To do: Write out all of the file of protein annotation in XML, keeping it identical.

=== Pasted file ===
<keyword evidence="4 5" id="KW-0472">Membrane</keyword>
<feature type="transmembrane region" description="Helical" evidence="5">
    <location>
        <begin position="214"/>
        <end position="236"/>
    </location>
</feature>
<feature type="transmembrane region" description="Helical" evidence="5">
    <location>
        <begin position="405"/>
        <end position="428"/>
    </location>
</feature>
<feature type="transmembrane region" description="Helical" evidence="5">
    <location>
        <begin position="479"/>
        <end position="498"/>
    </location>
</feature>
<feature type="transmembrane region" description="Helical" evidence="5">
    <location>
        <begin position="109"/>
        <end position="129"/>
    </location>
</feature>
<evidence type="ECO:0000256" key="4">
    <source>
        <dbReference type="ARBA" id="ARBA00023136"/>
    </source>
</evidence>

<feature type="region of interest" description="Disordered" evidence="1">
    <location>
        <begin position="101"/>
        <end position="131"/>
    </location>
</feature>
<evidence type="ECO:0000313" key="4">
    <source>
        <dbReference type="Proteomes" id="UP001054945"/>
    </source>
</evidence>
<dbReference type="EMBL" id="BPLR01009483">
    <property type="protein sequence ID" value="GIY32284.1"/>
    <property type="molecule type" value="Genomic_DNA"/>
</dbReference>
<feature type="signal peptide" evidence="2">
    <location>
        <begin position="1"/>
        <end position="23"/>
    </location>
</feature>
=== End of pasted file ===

<keyword evidence="4 5" id="KW-0472">Membrane</keyword>
<feature type="transmembrane region" description="Helical" evidence="5">
    <location>
        <begin position="214"/>
        <end position="236"/>
    </location>
</feature>
<feature type="transmembrane region" description="Helical" evidence="5">
    <location>
        <begin position="405"/>
        <end position="428"/>
    </location>
</feature>
<feature type="transmembrane region" description="Helical" evidence="5">
    <location>
        <begin position="479"/>
        <end position="498"/>
    </location>
</feature>
<feature type="transmembrane region" description="Helical" evidence="5">
    <location>
        <begin position="109"/>
        <end position="129"/>
    </location>
</feature>
<evidence type="ECO:0000256" key="4">
    <source>
        <dbReference type="ARBA" id="ARBA00023136"/>
    </source>
</evidence>

<feature type="region of interest" description="Disordered" evidence="1">
    <location>
        <begin position="101"/>
        <end position="131"/>
    </location>
</feature>
<evidence type="ECO:0000313" key="4">
    <source>
        <dbReference type="Proteomes" id="UP001054945"/>
    </source>
</evidence>
<dbReference type="EMBL" id="BPLR01009483">
    <property type="protein sequence ID" value="GIY32284.1"/>
    <property type="molecule type" value="Genomic_DNA"/>
</dbReference>
<feature type="signal peptide" evidence="2">
    <location>
        <begin position="1"/>
        <end position="23"/>
    </location>
</feature>